Kilohertz high-frequency alternating current blocks nerve conduction without causing nerve damage in rats

Dandan Ling, Junjie Luo, Mengying Wang, Xiaodan Cao, Xiaorui Chen, Kexin Fang, Bin Yu


Background: In recent years, 2–50 kHz high-frequency alternating current has been shown to block nerve conduction mostly based on simulation models or experiments in vitro. This study aimed to assess the nerve block effects and related parameters of kilohertz alternating current in a rat model.
Methods: High-frequency biphasic rectangular stimulus pulse was applied to rat’s sciatic nerve in vivo, and its blockade frequency and intensity was studied by recording the changes of compound muscle action potential (CMAP) amplitude and muscle states before and after stimulation. Secondly, diameter and circumference of sciatic nerve was measured at stimulating point by ultrasound. The correlation between stimulus’ frequency and the nerve’s diameter and circumference was studied. Lastly, we assessed nerve damage causing by high-frequency electrical stimulation by measuring CMAP and nerve conduction velocity (NCV) in the following day and sciatic nerve hematoxylin-eosin staining, both blocked side and contralateral side.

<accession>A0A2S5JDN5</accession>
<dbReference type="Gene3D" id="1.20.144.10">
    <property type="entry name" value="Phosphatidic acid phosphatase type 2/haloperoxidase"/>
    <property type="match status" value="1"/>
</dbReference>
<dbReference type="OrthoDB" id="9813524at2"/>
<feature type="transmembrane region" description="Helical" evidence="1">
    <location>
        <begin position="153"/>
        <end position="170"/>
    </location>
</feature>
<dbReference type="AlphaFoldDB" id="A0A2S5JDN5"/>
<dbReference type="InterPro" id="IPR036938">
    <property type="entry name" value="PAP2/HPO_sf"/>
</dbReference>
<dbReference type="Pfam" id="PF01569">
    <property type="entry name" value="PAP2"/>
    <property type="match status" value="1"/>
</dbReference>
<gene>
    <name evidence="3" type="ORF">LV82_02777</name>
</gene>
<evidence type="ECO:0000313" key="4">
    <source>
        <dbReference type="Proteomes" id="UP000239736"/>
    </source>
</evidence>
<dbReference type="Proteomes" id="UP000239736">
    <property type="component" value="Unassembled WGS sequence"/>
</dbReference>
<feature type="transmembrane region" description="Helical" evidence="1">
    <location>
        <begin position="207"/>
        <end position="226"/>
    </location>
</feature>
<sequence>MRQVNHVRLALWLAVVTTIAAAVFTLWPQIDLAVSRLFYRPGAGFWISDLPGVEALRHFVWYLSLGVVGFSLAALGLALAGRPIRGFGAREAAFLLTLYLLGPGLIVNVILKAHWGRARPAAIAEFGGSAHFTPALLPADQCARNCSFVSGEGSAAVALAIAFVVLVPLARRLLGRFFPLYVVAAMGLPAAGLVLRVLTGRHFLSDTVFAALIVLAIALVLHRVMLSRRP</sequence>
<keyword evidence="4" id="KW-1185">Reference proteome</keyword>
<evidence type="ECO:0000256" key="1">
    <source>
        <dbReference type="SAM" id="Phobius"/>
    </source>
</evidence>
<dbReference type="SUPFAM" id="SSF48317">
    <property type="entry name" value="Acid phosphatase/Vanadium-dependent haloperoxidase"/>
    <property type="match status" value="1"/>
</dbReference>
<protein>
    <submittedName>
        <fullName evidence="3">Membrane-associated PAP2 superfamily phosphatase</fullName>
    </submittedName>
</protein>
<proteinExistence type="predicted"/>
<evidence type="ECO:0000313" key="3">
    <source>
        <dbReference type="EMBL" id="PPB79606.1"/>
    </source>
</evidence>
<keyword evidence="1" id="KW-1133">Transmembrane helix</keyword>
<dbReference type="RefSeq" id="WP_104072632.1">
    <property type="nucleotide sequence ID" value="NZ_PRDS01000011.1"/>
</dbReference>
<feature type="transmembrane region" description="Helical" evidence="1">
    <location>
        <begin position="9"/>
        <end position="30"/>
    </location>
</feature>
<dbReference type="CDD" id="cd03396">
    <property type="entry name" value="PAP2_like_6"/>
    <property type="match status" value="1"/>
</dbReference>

Results: When the current intensity was fixed, the blockade only occurred in a specific frequency range, above or below might have partial block effect. Preliminary statistical results showed that the blocking frequency of high-frequency alternating current was negatively linearly correlated with the circumference of sciatic nerve (P<0.05); HE staining of the sciatic nerve showed no axon and myelin sheath damage on blocked or opposite side, and the CMAP and NCV of the sciatic nerve remeasured in the next day were normal, indicating high-frequency electrical stimulation produced no nerve injury.
Conclusions: High-frequency alternating current stimulation can block nerve conduction without causing nerve damage, and the complete block frequency is negatively linearly correlated with the circumference of sciatic nerve.